There’s been another death of a tourist at the Grand Canyon National Park. The National Park Service is reporting that a 70-year-old woman fell about 200 feet from the rim of the canyon. The incident is the second accidental death at the Grand Canyon National Park this year and the third death by a fall in the area.
In an article on the death, Grand Canyon park staff are reported to encourage all visitors “to have a safe visit by staying on designated trails and walkways, always keeping a safe distance from the edge of the rim and staying behind railings and fences at overlooks.” That’s good advice, but it’s not exactly easy to follow. The Grand Canyon isn’t fenced in, and the lure of getting close to the edge of the rim, to take in the canyon in all of its dizzying, magnificent vastness, is hard to resist.
When we made our visit to the Grand Canyon some years ago with the boys, I remember inching my way closer and closer until I thought: “Okay, that’s really close enough.” I was probably a foot or two from the rim, like the person in the picture shown above, but it felt like I was on the edge of the precipice, and I didn’t feel the need to have my feet touching the edge so I could look directly downward. I also tried to keep the kids from going right up to the edge. If you do that, you leave yourself no margin for error, and any stumble or misstep could send you plummeting to your doom. And, if your attention to where you are carefully placing your feet is distracted because you’re taking a picture with your phone — which apparently is what happened with at least one of the fatal incidents this year — the chances of a horrible mishap are just increased.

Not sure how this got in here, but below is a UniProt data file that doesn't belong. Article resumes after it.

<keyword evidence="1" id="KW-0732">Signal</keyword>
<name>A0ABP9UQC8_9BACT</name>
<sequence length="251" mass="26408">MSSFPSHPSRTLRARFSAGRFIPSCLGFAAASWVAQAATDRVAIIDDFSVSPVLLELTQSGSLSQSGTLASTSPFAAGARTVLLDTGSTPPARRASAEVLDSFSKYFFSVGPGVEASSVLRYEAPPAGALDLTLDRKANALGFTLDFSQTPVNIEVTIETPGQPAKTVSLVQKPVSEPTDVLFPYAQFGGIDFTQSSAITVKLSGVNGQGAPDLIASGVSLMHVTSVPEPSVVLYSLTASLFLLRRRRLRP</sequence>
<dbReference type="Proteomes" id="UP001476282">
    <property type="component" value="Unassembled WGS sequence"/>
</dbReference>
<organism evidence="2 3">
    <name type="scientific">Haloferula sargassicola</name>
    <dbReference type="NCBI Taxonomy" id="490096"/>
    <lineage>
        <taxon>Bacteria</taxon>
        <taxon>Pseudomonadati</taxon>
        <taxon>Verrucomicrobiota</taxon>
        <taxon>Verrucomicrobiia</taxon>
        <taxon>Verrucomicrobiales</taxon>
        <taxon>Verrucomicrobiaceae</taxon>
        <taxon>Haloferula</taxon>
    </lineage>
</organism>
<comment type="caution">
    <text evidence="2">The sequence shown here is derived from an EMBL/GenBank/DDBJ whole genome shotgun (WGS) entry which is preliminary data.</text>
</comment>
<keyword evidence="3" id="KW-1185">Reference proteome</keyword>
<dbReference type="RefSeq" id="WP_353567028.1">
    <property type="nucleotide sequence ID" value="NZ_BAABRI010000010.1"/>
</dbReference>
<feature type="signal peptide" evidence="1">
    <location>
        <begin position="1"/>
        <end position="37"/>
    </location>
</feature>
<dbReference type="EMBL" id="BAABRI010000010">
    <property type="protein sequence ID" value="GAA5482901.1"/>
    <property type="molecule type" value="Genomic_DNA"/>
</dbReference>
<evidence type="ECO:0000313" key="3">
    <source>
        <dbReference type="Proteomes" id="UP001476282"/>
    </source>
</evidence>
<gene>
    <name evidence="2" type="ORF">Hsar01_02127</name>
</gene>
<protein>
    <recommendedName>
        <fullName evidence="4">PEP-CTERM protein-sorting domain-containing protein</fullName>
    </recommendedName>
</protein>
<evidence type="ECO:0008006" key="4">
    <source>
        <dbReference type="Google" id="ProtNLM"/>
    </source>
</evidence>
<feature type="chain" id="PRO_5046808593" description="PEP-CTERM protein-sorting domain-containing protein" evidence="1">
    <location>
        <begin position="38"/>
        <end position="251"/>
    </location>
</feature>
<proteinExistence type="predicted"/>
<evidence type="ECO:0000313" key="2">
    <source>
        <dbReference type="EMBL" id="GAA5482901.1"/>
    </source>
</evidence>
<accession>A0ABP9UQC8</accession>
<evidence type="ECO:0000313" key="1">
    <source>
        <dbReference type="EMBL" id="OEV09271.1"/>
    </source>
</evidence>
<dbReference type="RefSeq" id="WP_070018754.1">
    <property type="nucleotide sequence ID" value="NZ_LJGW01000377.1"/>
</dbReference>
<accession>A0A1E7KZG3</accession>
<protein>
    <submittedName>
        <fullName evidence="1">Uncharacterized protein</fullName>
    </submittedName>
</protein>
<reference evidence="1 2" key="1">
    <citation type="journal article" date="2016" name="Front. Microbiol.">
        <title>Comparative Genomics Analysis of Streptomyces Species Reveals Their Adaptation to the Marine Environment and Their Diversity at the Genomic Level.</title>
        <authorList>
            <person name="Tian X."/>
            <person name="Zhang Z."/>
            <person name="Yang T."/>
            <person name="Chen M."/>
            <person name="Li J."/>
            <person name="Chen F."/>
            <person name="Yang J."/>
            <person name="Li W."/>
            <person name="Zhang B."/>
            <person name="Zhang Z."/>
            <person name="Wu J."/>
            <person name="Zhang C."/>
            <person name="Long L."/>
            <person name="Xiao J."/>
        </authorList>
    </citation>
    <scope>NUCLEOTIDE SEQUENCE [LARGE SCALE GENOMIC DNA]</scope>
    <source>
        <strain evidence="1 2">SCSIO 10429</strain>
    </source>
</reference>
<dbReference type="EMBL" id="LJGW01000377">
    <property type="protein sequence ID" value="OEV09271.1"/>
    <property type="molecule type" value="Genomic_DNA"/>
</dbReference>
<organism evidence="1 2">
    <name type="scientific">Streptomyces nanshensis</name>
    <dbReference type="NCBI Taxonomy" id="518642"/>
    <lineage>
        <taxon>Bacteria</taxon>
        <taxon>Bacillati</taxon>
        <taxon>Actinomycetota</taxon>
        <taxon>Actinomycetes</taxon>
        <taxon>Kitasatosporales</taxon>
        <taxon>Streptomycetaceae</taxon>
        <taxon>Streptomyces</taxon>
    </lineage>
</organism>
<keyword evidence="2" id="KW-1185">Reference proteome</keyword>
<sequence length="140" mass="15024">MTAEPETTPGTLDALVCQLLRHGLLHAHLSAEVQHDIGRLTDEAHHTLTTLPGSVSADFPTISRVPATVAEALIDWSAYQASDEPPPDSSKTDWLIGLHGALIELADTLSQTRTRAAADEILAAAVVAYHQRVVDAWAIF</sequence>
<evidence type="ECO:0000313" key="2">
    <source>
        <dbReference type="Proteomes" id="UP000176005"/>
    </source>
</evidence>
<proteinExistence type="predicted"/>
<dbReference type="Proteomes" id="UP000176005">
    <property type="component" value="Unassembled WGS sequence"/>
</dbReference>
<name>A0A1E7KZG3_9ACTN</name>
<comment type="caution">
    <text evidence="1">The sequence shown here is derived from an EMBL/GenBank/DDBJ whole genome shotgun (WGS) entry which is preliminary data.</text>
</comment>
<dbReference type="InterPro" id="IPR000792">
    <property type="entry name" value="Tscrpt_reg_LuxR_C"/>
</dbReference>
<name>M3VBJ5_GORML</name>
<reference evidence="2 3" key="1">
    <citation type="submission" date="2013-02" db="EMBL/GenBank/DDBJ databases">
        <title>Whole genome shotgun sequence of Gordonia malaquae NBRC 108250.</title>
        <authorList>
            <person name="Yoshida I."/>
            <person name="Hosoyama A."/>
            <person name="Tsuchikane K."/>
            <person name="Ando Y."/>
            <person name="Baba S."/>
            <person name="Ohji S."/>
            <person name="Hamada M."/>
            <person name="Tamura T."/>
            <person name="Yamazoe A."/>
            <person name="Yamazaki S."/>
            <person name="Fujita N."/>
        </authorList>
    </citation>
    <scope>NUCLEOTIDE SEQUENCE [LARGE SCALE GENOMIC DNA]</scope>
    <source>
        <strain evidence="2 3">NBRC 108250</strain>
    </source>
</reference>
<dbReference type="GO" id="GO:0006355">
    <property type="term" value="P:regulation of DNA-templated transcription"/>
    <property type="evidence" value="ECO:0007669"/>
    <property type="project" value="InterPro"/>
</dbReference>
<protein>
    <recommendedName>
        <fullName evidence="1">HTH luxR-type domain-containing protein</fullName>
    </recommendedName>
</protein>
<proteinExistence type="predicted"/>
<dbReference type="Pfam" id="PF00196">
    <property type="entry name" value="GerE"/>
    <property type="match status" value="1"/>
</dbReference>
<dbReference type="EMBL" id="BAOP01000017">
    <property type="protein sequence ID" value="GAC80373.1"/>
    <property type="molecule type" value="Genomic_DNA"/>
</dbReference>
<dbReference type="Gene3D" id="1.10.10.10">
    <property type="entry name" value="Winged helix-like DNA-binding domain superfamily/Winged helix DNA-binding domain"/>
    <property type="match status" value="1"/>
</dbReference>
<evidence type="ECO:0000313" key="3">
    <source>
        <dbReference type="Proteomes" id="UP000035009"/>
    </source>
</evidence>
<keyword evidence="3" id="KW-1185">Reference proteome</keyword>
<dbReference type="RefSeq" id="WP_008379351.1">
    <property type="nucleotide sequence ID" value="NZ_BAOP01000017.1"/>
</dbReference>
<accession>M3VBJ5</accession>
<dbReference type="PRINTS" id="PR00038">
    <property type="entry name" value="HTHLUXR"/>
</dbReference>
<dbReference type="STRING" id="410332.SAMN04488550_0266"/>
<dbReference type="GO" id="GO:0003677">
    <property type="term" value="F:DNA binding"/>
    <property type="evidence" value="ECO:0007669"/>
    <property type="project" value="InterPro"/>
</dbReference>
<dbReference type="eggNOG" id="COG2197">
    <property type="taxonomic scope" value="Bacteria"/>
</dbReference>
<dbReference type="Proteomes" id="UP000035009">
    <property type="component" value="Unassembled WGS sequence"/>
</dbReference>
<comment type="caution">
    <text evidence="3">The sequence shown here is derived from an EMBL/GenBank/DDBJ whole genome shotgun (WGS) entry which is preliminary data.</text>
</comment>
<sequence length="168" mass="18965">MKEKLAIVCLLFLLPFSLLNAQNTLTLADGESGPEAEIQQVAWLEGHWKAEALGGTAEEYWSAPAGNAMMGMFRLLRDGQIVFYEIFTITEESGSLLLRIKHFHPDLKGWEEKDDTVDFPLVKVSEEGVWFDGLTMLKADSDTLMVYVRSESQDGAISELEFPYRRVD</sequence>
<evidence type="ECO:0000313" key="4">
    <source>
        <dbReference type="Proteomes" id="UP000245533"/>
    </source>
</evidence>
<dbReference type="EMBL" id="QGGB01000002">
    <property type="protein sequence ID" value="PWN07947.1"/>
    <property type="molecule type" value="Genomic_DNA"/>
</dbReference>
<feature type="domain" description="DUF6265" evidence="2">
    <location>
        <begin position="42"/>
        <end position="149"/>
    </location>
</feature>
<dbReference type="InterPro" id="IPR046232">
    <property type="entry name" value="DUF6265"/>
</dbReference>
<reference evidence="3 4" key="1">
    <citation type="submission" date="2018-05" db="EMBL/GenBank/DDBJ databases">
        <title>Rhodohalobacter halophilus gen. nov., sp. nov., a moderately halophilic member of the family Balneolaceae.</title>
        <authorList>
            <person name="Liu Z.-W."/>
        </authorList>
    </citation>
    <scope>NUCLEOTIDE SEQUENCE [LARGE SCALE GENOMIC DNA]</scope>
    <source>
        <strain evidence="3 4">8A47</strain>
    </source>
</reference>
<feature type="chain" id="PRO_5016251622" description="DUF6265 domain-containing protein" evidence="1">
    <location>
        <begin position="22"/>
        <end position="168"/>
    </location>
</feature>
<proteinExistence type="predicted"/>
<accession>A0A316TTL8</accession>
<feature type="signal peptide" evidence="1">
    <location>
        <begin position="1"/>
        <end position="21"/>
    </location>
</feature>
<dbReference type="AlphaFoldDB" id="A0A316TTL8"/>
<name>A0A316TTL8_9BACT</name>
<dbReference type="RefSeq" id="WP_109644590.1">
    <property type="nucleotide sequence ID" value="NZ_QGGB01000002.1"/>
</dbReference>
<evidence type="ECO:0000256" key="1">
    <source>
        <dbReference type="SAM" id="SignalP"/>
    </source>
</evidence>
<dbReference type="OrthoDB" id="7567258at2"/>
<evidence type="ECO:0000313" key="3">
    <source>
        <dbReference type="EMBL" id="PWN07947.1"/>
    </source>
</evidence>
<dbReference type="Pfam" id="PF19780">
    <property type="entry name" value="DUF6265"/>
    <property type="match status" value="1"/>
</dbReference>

If you make a visit to the Grand Canyon, Devil’s Tower, or other cliffs, canyons, or rocky outcropping sites out west, you immediately notice that there aren’t many fences. Fencing in the sites would not be feasible because of their sizes and configurations, and would ruin the views, besides. The National Park Service trusts people to be mindful of their own safety and to avoid taking stupid risks — but of course, the sites were developed in the days before cell phone cameras and people mindlessly moving around, without looking where they are going, to try to get the perfect shot.